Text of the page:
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I am not interested in the philosophical part of this question :-)

When I look at mathematics, I see that lots of different logics are used : classical, intuitionistic, linear, modal ones and weirder ones ...

For someone new to the field, it is not easy to really see what they have in common for justifying the use of the word "logic". Is it just because of a filiation with classical logic ?

I have attempted to find an answer in the literature. Some papers are telling me that a logic is a pre-order. It is not a satisfactory answer to me. I imagined that it may be related to the use of some specific connectors : but linear logic is telling me it is not so simple. I imagined that it may be related to some symmetry properties of the rules of the system : but it is dependent on how the logic is formalized. Then, I had the crazy idea (after discovering the Curry-Howard isomorphism) that it may be related to the computational content of the system. But, it is obviously wrong.

So, I have not progressed and I am still wondering if there may be a point of view allowing to see what all these systems have in common ?

I have avoided the use of the word "truth" in this question. I am expecting a mathematical answer if there is one. There are too many philosophical problems related to the notion of truth.

But, perhaps my question is a naive one ...

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One modern approach to the question is known as topos theory; see for instance – Harrison Brown Dec 14 '09 at 17:11
"What is an logic?" – Harry Gindi Dec 15 '09 at 6:56
You might be interested in… if you haven't seen it already. – Qiaochu Yuan Dec 15 '09 at 15:01
up vote 8 down vote accepted

I know nothing about this but I happened to come across it while reading about closure operators on wikipedia: Universal Logic.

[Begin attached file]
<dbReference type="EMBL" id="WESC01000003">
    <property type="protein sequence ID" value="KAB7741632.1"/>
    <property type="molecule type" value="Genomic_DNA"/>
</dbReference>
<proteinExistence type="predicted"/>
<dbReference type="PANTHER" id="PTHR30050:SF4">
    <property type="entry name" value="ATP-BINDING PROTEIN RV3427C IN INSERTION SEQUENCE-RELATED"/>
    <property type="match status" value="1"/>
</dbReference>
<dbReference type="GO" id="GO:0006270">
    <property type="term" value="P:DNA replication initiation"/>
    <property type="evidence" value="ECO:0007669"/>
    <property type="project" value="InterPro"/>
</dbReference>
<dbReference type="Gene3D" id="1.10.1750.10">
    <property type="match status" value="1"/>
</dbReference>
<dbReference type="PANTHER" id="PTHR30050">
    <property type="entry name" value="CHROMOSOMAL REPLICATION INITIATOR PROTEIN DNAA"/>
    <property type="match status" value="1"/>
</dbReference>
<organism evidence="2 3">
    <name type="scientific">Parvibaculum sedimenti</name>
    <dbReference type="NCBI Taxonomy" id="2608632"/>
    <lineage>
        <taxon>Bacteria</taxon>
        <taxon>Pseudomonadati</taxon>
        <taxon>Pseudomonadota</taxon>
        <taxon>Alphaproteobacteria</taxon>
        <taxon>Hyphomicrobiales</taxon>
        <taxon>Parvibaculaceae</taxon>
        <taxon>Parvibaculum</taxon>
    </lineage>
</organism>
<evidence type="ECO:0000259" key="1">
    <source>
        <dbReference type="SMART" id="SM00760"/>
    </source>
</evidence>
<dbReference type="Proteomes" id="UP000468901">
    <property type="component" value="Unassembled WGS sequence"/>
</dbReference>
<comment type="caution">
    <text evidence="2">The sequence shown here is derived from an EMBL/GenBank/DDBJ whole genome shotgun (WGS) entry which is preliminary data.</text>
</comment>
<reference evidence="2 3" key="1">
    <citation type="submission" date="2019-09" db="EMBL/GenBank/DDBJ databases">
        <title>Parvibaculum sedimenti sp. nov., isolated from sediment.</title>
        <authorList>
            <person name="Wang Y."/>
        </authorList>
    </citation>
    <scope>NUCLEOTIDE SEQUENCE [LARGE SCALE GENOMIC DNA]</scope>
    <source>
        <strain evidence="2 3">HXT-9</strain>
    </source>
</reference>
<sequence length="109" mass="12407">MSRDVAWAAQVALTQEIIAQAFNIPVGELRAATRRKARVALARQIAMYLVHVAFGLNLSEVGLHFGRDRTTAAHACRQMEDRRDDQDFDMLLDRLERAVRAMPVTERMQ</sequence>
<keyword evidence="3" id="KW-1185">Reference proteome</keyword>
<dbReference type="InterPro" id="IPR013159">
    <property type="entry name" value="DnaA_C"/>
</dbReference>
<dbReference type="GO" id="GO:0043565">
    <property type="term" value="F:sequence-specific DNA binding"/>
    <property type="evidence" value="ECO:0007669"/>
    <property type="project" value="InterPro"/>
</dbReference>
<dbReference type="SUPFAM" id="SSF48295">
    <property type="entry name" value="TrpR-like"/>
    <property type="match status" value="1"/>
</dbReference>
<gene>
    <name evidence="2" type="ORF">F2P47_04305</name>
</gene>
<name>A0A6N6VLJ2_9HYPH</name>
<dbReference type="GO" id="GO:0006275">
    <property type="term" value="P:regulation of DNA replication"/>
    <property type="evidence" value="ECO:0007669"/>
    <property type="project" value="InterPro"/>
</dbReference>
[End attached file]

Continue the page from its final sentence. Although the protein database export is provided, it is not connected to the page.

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I just had a look and I think it is exactly what I was looking for. So I guess my question is still a research problem. – alpheccar Dec 15 '09 at 21:26

Logic is the construction and study of models for reasoning.

There are many logics, because we reason in different ways, depending on the context. Modality shows up because there are contexts in which out statements are qualified (I can be rich, but I can also be very rich, and there is a difference between the two statements, and a connection of modality between the two, not captured by classical logic); temporality shows up because we sometimes reason with time; linear logic shows up (among other reasons) because we need to reason about resources (If I have a dollar, I can buy one candy — but we all know that we do not get to use the statement "I have a dollar" more than once... and this is different from "There are infinitely many primes", which has not ceased to be true for a loooong time, and we do not expect it to); paraconsistent logics show up because we need to be able to reason in the presence of conflicting information, simply because we tend to have conflicting information; and so on.

Of course, one wonders why logicians do not get their act together and come up with one logic to rule them all... Well, they may be waiting for physicists to wrap up their grand unified theory first!

(N.B.: all of this is prefixed by a huge "In my opinion", of course)

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I feel like the application of formal logic to places where we don't have precise definitions is just sophistry. – Harry Gindi Dec 14 '09 at 19:25
Well, there are places where we do not have clear cut definitions, and we are often forced to reason in them, so the human enterprise of trying to understand those situations better is not entirely devoid of interest! – Mariano Suárez-Alvarez Dec 14 '09 at 19:29
Of course, I am not expecting a grand unified theory of logic :-) I am just trying to understand what is the lowest common denominator between all of them and/or the relationships between them. Studying topos theory may not be a bad idea after all ... – alpheccar Dec 14 '09 at 19:32
That is more of a philosophical answer, explaining logic in terms of its external applications. But if I understand correctly, the original question was about what is common to logics internally. Consider, for example, that a large number of useful algebraic structures are in fact algebras, in the sense of universal algebra. This distills out much of what it means for something to be an algebraic structure. Is there something similar for logic? – Dan Piponi Dec 14 '09 at 20:02